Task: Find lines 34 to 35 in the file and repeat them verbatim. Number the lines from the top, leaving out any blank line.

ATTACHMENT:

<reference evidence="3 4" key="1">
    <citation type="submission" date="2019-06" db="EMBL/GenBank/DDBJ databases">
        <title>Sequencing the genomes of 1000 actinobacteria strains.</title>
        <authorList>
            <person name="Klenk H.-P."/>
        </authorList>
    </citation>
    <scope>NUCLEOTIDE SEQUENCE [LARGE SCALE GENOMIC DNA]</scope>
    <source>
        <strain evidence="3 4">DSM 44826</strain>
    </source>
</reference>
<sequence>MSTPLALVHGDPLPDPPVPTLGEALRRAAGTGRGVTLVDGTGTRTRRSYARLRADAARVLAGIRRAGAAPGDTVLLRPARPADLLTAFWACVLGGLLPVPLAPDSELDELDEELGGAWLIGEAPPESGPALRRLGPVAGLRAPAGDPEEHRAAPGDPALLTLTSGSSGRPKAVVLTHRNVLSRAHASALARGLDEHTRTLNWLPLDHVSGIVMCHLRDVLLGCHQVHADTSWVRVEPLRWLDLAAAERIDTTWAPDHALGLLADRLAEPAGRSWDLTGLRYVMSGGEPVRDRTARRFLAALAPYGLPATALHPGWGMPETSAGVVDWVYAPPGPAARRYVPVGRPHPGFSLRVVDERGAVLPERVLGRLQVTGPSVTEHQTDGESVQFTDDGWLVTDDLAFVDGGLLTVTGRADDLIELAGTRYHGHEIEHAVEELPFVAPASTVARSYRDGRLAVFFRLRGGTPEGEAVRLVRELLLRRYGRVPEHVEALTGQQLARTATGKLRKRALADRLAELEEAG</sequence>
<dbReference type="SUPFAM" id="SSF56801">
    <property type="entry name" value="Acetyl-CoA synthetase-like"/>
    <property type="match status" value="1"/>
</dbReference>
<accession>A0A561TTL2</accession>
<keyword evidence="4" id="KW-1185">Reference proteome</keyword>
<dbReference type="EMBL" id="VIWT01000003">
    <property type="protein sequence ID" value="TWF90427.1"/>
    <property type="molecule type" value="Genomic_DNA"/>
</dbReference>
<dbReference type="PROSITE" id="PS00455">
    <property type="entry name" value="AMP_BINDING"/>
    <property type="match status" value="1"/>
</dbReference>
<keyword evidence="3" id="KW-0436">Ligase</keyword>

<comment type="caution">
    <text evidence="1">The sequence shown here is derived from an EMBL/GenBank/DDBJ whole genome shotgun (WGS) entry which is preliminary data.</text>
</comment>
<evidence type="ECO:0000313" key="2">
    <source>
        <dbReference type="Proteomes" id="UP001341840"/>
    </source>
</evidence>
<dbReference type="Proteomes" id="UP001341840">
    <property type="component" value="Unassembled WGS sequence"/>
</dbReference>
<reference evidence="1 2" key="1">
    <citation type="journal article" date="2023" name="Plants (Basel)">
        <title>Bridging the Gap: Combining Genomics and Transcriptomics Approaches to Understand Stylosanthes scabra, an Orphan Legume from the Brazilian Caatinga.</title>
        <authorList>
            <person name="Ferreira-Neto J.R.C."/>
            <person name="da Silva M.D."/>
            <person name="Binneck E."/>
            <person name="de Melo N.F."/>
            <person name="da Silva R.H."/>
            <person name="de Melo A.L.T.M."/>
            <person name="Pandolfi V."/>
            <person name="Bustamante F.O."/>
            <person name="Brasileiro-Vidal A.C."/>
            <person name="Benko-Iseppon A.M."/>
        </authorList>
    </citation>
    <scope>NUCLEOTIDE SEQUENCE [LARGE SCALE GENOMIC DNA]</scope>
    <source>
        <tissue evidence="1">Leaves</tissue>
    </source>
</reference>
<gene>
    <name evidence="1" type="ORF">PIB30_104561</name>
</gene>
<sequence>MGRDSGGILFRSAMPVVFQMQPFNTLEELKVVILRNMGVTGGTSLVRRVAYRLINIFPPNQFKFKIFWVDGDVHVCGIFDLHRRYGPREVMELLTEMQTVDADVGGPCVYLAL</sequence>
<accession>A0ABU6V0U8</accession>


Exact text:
        <dbReference type="Proteomes" id="UP001341840"/>
    </source>